A long time ago, in a galaxy far, far away, there was a Webstory. And that Webstory grew and prospered, at least for a time. And the Curator of the Webstory strove to breathe live into it, but with one thing and another the interval between updates grew longer and longer, until it languished around Chapter Fourteen, and all had given up hope.
Or so it seemed. Continue reading
We all have parts of our characters – beyond our work-face – that we feel are important to us. Be it that we like poetry, going for walks or collecting teaspoons, we feel this hobby or habit in part defines us. How much so, what the balance is between personal and professional, is likely to shift during life, not least because there may be periods when the personal gets squeezed out by other aspec Continue reading
Just a quick note to say that my upcoming third lab lit novel, Cat Zero, is now available for pre-order on Amazons near and far (UK and USA)!
Still with placeholder cover featuring the neighbour’s cat Sergei!
There should be a Kindle edition too. Continue reading
No sooner had I penned my piece exposing the hypocrisy and weak-kneed leadership of Republican Speaker of the House, Paul Ryan, when he has made new headlines with another smug, holier-than-thou, awful and divisive statement–that is also wrong.
Following the horrific church shooting in a small Texan town, in which at least 26 people were murdered by rapid gun fire, Mr. Ryan was criticized fo Continue reading
Joshua is at that delightful age when he is yet too young to be able to reliably, unaided, clean and dress himself, yet old enough to resist getting ready to leave the house in the morning.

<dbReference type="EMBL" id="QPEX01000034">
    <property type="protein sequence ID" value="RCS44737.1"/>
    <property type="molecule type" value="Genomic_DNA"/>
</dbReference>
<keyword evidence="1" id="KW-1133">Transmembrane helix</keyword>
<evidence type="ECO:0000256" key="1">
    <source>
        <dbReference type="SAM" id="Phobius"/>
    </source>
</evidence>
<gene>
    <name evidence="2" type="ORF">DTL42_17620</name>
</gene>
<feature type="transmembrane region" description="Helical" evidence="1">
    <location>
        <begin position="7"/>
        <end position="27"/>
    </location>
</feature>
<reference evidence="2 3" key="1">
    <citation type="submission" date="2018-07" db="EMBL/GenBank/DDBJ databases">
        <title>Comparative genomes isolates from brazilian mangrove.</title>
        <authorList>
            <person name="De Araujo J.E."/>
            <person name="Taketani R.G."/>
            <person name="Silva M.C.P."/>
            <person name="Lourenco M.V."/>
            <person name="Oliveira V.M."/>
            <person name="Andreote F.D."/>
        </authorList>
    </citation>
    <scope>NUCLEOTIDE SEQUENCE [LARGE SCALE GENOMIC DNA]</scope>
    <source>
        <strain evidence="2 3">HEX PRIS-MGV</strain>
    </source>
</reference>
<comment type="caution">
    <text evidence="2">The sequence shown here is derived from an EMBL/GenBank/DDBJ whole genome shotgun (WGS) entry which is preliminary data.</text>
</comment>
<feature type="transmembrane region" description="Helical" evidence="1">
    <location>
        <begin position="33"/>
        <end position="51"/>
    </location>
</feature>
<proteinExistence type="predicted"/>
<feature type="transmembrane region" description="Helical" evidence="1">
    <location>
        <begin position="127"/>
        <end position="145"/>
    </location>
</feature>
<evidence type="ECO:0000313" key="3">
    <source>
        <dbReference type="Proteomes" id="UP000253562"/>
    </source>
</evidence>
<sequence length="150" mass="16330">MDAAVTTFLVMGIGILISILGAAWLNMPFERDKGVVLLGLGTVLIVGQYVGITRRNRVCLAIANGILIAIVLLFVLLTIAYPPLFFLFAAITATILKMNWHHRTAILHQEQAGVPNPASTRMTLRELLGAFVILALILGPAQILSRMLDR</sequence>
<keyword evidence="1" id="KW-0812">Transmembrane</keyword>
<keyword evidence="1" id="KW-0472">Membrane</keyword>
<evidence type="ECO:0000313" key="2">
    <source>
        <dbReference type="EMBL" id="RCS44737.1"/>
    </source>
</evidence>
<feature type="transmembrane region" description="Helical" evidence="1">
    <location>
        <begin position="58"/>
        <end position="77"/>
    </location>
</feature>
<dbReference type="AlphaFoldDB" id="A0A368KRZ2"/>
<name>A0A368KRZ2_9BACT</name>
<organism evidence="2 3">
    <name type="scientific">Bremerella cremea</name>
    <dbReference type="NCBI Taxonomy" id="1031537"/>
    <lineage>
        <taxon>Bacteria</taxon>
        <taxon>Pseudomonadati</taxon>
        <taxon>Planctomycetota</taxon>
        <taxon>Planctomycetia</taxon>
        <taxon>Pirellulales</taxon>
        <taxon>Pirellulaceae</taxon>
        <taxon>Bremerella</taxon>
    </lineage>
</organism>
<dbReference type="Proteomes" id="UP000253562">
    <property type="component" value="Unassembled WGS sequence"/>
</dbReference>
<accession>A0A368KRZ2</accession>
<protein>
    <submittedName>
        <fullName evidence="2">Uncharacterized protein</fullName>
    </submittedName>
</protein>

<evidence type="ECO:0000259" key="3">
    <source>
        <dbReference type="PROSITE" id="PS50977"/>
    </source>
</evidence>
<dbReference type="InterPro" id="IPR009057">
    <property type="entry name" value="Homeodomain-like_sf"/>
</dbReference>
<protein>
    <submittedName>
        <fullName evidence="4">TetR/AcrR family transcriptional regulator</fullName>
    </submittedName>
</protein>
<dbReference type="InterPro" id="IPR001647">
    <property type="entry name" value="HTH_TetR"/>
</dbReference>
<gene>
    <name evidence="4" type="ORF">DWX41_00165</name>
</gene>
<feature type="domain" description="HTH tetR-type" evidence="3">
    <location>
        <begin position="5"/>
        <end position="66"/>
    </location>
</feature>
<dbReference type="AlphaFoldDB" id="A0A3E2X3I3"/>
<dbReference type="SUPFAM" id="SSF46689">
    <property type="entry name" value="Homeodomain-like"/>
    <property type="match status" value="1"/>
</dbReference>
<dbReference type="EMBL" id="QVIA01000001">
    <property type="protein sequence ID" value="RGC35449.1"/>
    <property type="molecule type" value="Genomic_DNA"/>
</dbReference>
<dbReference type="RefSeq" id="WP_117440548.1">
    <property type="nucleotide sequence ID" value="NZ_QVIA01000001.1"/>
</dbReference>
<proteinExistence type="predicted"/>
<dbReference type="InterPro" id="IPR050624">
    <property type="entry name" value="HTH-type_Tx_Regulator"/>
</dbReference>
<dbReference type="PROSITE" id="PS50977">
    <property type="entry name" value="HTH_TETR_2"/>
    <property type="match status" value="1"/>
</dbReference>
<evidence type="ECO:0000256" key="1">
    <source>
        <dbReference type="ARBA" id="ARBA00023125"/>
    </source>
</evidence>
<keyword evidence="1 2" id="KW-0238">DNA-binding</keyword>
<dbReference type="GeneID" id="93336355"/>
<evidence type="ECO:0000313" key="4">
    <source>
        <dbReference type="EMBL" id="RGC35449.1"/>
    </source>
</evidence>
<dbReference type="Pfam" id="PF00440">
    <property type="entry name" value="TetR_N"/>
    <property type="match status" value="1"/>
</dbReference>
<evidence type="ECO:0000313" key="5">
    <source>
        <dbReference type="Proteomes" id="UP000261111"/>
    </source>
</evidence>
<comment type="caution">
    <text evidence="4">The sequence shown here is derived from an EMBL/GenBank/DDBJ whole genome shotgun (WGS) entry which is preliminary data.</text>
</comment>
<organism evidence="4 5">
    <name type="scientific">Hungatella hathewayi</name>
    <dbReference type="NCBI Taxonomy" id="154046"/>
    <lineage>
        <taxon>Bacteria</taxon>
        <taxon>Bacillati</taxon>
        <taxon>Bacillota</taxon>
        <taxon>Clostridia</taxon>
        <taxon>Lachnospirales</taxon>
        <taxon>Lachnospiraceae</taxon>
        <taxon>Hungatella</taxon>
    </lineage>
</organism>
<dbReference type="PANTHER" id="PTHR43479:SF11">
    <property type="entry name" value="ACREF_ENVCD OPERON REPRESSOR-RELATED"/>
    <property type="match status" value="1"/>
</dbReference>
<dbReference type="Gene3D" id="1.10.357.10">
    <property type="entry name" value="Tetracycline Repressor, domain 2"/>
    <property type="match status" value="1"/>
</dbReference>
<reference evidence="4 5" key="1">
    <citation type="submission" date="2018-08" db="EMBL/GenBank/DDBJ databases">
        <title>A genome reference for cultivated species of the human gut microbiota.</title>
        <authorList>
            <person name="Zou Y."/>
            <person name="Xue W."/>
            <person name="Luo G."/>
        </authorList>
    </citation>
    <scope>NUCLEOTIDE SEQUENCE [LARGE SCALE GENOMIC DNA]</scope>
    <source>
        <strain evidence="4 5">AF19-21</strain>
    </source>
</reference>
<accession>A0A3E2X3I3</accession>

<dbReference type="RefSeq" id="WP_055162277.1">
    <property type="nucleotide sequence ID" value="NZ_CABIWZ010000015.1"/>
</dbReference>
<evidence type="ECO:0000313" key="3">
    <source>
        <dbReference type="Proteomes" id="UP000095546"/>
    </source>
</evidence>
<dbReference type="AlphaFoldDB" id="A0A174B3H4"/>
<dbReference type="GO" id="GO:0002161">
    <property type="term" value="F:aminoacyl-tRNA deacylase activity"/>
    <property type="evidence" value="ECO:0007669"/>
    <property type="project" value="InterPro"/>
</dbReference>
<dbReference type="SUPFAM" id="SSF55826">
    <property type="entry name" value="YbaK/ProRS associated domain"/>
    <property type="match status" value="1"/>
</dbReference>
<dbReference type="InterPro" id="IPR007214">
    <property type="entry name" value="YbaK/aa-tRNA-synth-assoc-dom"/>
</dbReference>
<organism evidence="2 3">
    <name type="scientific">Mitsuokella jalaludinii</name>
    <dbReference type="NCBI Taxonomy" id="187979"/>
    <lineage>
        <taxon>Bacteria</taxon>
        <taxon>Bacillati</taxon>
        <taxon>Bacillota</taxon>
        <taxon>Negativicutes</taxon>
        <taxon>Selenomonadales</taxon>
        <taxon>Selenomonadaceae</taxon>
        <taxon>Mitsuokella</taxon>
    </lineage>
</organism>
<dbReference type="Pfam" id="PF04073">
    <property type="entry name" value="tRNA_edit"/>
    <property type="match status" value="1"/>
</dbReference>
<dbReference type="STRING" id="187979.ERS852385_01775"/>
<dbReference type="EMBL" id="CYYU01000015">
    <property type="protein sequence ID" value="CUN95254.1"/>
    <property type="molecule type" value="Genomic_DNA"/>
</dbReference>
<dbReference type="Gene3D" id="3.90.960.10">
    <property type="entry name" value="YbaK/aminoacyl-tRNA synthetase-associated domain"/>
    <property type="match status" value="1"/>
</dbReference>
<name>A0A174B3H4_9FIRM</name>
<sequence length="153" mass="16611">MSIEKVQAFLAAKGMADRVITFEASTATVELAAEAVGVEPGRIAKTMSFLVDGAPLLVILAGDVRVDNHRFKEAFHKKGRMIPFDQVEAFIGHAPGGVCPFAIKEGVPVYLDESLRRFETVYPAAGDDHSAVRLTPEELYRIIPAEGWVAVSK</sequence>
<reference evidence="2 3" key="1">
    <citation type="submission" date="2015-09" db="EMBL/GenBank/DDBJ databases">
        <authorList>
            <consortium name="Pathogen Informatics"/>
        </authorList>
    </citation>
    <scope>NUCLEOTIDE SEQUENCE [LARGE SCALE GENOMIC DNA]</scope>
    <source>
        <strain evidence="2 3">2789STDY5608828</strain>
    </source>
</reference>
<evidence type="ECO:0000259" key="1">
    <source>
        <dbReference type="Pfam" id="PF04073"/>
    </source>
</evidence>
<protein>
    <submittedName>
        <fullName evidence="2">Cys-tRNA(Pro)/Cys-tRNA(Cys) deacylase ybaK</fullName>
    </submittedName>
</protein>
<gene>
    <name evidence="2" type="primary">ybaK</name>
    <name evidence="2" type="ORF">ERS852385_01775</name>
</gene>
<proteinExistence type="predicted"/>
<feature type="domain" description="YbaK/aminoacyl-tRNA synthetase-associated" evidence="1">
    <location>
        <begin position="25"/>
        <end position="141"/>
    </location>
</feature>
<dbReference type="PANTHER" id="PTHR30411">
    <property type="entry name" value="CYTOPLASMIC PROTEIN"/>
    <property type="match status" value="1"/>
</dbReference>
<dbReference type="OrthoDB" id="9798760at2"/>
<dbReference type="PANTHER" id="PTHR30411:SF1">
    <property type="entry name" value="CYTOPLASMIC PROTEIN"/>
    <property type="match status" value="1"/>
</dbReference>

When he was younger, he might not have helped me when I was trying to get his coat and shoes on, but at last he wasn’t actively thwarting our attempts to catch the 7.44 from Gravesend, by throwing his other s Continue reading
It has now been a full year since the elections that brought a morally reprehensible person into the White House. By now, any remaining negligible hope that the man who was elected president might “pivot” and show even a semblance of the type of moral leadership expected from the holder of this position has drowned in the swamp that he so hypocritically vows to drain.
In the course of Continue reading
Posted in Donald Trump, election, hostage video, Jason Chaffetz, Mitt Romney, moral clarity, Paul Ryan, president, Republicans, tax reform, USA, White house
I feel as if the Higher Education sector has somehow stepped through Alice’s mirror. Everything is topsy-turvy and has been for some time. It is hard to know where the next attack will come from. Labour peer Lord Adonis started the university football, with accusations about Vice Chancellors’ high pay and a suggestion that academics didn’t work over the summer (I have already attempted to debunk Continue reading